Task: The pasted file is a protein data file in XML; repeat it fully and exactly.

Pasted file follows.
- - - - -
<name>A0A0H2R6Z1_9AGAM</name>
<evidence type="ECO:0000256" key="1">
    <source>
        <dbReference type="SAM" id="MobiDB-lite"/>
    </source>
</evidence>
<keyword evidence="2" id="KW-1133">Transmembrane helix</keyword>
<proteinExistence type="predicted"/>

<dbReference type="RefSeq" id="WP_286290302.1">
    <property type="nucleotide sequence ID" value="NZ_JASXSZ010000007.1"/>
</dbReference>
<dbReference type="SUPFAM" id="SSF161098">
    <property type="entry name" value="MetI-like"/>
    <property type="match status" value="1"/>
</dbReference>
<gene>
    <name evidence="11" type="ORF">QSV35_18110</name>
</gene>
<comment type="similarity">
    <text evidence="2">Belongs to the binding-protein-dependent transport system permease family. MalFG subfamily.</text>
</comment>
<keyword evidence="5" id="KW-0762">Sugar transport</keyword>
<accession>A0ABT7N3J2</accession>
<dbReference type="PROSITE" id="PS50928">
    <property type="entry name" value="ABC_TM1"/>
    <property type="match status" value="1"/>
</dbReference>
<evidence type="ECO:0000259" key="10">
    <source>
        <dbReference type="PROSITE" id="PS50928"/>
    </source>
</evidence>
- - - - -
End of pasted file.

<name>A0A0H2R6Z1_9AGAM</name>
<evidence type="ECO:0000256" key="1">
    <source>
        <dbReference type="SAM" id="MobiDB-lite"/>
    </source>
</evidence>
<keyword evidence="2" id="KW-1133">Transmembrane helix</keyword>
<proteinExistence type="predicted"/>

<dbReference type="RefSeq" id="WP_286290302.1">
    <property type="nucleotide sequence ID" value="NZ_JASXSZ010000007.1"/>
</dbReference>
<dbReference type="SUPFAM" id="SSF161098">
    <property type="entry name" value="MetI-like"/>
    <property type="match status" value="1"/>
</dbReference>
<gene>
    <name evidence="11" type="ORF">QSV35_18110</name>
</gene>
<comment type="similarity">
    <text evidence="2">Belongs to the binding-protein-dependent transport system permease family. MalFG subfamily.</text>
</comment>
<keyword evidence="5" id="KW-0762">Sugar transport</keyword>
<accession>A0ABT7N3J2</accession>
<dbReference type="PROSITE" id="PS50928">
    <property type="entry name" value="ABC_TM1"/>
    <property type="match status" value="1"/>
</dbReference>
<evidence type="ECO:0000259" key="10">
    <source>
        <dbReference type="PROSITE" id="PS50928"/>
    </source>
</evidence>